On Fri, Aug 31, 2012 at 4:54 AM, Roger Clough <rclo...@verizon.net> wrote:

> Is Evolution Moral?
>

I think Evolution is a hideously cruel process and if I were God I would
have done things very differently, I would have made intense physical pain
a physical impossibility, but unfortunately that Yahweh punk got the job
and not me.

The minimum requirement for calling oneself religious is a belief in God,
and if there is anybody who calls himself religious who doesn't think that
God is benevolent I have yet to meet him. And yet I maintain that a
benevolent God is totally inconsistent with Evolution, which can produce
grand and beautiful things but only after eons of monstrous cruelty.

  > the moral is that which enhances life
>

I think that's true, and if so then morality is subject to Evolution just
like anything else that enhances life. And if its made by something as
messy as Evolution then you wouldn't expect a moral system to be entirely
free of self contradictions. Consider the moral thought experiments devised
by Judith Jarvis Thomson:

1) A trolley is running out of control down a track. In its path are five
people who have been tied to the track by a mad philosopher. Fortunately
you could flip a switch, which will lead the trolley down a different track
saving the lives of the five. Unfortunately there is a single person tied
to that track. Should you flip the switch and kill one man or do nothing
and just watch five people die?

2) As before, a trolley is hurtling down a track towards five people. You
are on a bridge under which it will pass, and you can stop it by dropping a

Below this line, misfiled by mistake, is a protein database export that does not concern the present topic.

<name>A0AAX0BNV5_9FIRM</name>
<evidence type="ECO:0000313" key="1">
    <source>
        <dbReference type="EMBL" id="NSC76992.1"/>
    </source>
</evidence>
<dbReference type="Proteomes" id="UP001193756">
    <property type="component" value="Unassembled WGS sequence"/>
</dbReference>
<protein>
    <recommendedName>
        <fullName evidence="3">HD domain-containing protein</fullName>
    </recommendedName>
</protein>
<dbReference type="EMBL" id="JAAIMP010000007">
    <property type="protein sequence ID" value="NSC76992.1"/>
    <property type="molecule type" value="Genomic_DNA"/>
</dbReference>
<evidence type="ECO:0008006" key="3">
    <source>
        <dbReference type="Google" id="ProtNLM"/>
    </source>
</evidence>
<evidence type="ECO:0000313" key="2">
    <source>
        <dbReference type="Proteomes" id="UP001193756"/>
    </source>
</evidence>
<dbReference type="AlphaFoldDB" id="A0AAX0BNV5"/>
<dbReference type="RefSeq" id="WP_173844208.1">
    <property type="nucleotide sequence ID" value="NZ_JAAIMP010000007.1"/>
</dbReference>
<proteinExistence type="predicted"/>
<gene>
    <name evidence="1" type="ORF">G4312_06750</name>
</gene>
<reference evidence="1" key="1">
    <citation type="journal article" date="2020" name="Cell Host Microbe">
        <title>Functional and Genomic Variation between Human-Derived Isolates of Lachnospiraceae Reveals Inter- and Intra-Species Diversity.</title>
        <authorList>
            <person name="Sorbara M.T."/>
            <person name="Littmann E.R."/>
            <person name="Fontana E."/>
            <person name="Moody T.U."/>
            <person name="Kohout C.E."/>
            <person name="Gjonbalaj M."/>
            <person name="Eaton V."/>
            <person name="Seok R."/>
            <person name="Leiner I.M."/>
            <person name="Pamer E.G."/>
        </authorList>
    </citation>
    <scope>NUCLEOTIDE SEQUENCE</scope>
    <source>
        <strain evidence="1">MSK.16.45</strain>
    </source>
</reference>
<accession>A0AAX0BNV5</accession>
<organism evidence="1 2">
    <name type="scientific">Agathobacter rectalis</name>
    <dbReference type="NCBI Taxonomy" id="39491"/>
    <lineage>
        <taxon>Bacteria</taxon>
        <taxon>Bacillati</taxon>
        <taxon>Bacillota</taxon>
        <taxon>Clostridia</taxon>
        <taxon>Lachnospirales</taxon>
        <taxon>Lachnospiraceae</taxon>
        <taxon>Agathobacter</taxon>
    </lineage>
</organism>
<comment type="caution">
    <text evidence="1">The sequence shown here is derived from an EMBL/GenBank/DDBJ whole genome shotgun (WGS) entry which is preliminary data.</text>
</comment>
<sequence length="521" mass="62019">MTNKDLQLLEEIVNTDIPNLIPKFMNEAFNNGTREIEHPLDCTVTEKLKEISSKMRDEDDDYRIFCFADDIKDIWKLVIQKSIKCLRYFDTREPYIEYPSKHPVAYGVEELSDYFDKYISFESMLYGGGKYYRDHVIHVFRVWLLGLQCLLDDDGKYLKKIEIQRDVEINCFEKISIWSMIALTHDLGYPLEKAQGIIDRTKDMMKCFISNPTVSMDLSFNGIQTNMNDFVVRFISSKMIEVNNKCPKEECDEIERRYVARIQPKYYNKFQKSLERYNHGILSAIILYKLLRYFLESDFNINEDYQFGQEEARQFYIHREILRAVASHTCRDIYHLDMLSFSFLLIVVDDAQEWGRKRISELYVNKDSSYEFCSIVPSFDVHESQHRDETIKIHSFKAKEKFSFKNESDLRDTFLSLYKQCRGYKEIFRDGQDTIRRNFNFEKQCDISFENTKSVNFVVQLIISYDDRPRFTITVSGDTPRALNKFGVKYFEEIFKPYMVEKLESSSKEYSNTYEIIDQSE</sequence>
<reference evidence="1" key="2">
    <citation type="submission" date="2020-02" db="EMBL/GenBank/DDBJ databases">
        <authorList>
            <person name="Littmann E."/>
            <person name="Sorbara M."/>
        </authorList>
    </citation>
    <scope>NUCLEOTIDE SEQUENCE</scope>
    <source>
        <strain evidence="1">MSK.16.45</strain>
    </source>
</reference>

heavy weight in front of it. As it happens, there is a very fat man next to
you, your only way to stop the trolley is to push him over the bridge and
onto the track killing him to save five people. Should you push the fat man
over the edge or do nothing?

Almost everybody feels in their gut that the second scenario is much more
questionable morally than the first, I do too, and yet really it's the same
thing and the outcome is identical. The feeling that the second scenario is
more evil than the first seems to hold true across all cultures; they even
made slight variations of it involving canoes and crocodiles for south
American Indians in Amazonia and they felt that #2 was more evil too. So
there must be some code of behavior built into our DNA and it really
shouldn't be a surprise that it's not 100% consistent; Evolution would have
gained little survival value perfecting it to that extent, it works good
enough at producing group cohesion as it is.

  John K Clark

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